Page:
Domesticating Intermediate Wheatgrass for Sustainable Grain Production
Intermediate wheatgrass (IWG) has potential to be the first widely grown perennial grain crop providing food for humans.
Long term outcomes of IWG grown in diverse cropping systems would include soil conservation, reduced nutrient leakage from fields, reduced pesticide application, and reduced farmer input costs.
We have begun to build a community of practice that will learn about IWG through three on-farm trials, breeding efforts, milling and baking experiments, and grain chemistry analysis. IWG has been planted on three farms, and we have learned about establishment challenges. We continue to make progress in breeding for increased seed size and yield.
• Increased optimism within the community of practice for potential of IWG to be a successful perennial grain crop. The community of practice is currently very interested in the potential of IWG to improve sustainability. Hands-on experience and documented progress in breeding will help us to move from interest to optimism.
• Knowledge and experience gained by farmers and processors enables them to provide direction to continued efforts to develop IWG. Breeders are currently operating according their best guesses. Once farmers and processors have obtained hands-on experience, they will be equipped to provide valuable insight concerning agronomic and breeding objectives.
• The number of farmers, processors and scientists interested in joining the IWG community of practice will have tripled in three years. Field days, publications, and tours will develop awareness of IWG, and a record of interested individuals will be maintained in preparation for expanded experimentation and planting.
• Commercial plantings of IWG will be established and breeding programs will be initiated in other regions. This is an intermediate term outcome. Commercial plantings depend upon the development of improved varieties, agronomic practices, processing techniques, and marketable products. Although the current project is based in Kansas, the research conducted will provide a head start to programs in other states throughout the North Central Region.
• Our plan was to have established intermediate wheatgrass (IWG) on three working farms in Kansas, and obtain first-year harvest data. In the fall of 2006, IWG was planted on three farms. Unfortunately, harsh conditions limited establishment success on two of the farms. One plot flooded out in the spring, and another did not germinate in the fall because there was no rainfall after planting. The third location established well and was harvested in 2007. On the farm with total establishment failure, replanting was done in fall 2007, and establishment appeared to be successful. We are waiting to see if the stand can recover from flooding at one location.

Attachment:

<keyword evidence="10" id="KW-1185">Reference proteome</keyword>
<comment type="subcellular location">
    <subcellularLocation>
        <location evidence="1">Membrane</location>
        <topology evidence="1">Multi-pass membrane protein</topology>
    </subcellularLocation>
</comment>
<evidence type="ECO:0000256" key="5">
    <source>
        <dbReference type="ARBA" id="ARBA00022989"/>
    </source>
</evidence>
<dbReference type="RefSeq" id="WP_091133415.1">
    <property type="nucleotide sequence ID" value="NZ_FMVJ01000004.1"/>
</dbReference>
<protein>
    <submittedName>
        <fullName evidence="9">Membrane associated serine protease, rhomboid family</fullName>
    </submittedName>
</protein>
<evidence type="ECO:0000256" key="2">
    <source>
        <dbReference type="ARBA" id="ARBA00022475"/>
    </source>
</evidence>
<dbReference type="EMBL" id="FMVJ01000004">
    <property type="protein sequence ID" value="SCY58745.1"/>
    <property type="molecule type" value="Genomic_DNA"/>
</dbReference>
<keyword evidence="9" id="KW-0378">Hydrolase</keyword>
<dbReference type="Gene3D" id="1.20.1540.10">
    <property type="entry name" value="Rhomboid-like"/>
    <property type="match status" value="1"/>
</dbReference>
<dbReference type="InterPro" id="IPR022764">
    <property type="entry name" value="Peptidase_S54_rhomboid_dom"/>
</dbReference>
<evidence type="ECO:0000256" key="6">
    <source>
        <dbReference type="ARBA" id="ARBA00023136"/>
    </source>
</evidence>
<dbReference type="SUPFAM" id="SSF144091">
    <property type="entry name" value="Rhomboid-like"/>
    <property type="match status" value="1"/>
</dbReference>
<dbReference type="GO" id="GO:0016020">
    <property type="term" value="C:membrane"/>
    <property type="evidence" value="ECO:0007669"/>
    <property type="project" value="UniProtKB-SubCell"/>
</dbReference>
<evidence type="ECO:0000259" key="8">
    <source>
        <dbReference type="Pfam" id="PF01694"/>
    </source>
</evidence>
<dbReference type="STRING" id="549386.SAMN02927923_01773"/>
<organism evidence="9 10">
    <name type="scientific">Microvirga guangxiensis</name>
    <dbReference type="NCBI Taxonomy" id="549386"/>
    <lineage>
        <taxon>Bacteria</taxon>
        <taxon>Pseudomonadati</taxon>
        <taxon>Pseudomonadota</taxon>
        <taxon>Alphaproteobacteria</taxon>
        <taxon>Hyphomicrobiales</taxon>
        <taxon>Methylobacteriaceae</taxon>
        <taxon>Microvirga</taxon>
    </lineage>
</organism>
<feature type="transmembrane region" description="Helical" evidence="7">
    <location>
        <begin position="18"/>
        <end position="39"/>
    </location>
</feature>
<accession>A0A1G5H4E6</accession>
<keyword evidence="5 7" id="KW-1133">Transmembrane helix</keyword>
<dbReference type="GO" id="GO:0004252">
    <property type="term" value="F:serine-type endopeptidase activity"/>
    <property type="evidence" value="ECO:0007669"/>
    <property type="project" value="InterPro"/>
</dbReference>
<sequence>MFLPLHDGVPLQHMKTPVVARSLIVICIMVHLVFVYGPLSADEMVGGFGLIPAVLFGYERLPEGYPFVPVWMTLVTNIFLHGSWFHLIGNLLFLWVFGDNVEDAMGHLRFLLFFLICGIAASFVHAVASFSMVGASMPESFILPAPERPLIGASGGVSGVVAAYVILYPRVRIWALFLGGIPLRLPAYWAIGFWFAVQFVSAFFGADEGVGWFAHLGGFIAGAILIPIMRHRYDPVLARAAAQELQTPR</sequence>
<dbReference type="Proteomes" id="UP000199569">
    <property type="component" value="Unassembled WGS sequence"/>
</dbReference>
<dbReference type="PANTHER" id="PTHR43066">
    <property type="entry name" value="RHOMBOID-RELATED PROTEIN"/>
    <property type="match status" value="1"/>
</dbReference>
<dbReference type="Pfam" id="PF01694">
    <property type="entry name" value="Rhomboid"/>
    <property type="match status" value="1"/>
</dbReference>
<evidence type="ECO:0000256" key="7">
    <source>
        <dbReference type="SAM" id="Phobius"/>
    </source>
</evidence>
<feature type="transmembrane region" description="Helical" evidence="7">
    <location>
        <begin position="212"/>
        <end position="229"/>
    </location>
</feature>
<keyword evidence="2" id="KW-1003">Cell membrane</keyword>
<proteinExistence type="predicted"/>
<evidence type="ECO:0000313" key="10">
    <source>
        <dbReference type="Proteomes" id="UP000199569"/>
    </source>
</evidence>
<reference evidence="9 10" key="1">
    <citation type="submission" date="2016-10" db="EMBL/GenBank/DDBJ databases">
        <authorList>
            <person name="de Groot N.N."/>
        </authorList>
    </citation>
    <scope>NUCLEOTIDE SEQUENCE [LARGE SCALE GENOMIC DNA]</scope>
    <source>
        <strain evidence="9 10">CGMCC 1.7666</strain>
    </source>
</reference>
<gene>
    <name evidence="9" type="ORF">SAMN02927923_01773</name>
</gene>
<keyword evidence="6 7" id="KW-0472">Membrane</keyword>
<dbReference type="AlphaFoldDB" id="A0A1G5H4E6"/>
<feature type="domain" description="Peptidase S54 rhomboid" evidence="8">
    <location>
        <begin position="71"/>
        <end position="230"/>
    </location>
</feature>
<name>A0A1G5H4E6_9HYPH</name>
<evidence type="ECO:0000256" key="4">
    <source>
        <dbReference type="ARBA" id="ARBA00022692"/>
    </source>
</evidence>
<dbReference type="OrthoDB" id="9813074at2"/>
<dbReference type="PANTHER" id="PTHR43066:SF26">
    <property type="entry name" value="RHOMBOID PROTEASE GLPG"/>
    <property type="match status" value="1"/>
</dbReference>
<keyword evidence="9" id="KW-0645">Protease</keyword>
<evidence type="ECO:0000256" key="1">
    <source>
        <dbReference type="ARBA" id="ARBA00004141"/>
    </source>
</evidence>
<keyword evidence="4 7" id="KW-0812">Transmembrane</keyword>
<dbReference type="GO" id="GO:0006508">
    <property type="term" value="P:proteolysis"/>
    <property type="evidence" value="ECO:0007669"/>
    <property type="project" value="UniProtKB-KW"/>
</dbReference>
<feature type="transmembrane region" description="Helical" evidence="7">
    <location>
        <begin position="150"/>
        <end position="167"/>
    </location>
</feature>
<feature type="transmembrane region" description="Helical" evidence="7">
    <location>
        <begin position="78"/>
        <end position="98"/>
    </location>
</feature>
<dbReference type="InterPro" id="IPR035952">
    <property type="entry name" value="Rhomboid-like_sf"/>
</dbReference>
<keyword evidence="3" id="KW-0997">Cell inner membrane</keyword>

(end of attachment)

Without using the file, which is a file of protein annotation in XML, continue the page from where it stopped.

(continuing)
• Initial soil samples were collected in 2007 from each study location where at least partial establishment was achieved.
• We performed another cycle of bulked mass selection for seed size and threshability.
• We established a 4000-plant nursery to use in mass selection for seed size and yield.
• We intermated a small population of reduced-height (dwarf) IWG plants and established a nursery of progeny.
• We evaluated selection methods based on seed yield per head in spaced plants by using row plots derived from separate mother plants (in other words, half-sibling progeny testing). We are still in the process of analyzing the data from this experiment. Preliminary results indicate that selection for seed size in spaced plants or rows in the first year will successfully increase seed size in two-year-old plants growing in rows.
Impacts and Contributions/Outcomes
After only the first year of this project, progress toward the broad outcome of increasing optimism and experience with IWG has just begun. Successful establishment was only achieved on one farm, and we have not yet begun the milling/baking/seed testing phase of the project. However, we are gaining important pieces of unanticipated knowledge about IWG. For instance, our recommendation to farmers had been to plant IWG late in the fall as a means to avoid weed problems without chemical use. Now we have seen the risk that can come with late planting in Kansas—no rainfall until after the soil is frozen, which prevents establishment. In the second year, planting was earlier and very successful. Gaining key pieces of information, such as optimal planting time, will be critical for the community of practice to achieve increased confidence in growing IWG.
In the intermediate to long term, increasing IWG yield and seed size through plant breeding will be critical to achieving commercial success. Most plant breeding methodologies have been developed for domestic annual grain crops. We are continuing to develop and refine strategies for breeding perennial grain crops that are still rather wild. As we demonstrate the capacity to achieve rapid gains in yield and seed size, we expect support for intermediate wheatgrass to grow. Only when IWG is seen as an economically viable crop will it be widely planted and begin to provide sustainability benefits: reduced erosion, reduced nitrogen loss, reduced pesticide application, and increased net profit to farmers.
Bennington, KS 67422
Assaria, KS 67416
Bennington, KS 67422
Hearland Mill, Inc.
Route 1, Box 2
Marienthal, KS 67873
Heartland Mill, Inc.
Route 1, Box 2
Marienthal, KS 67873
Hillsboro, KS 67401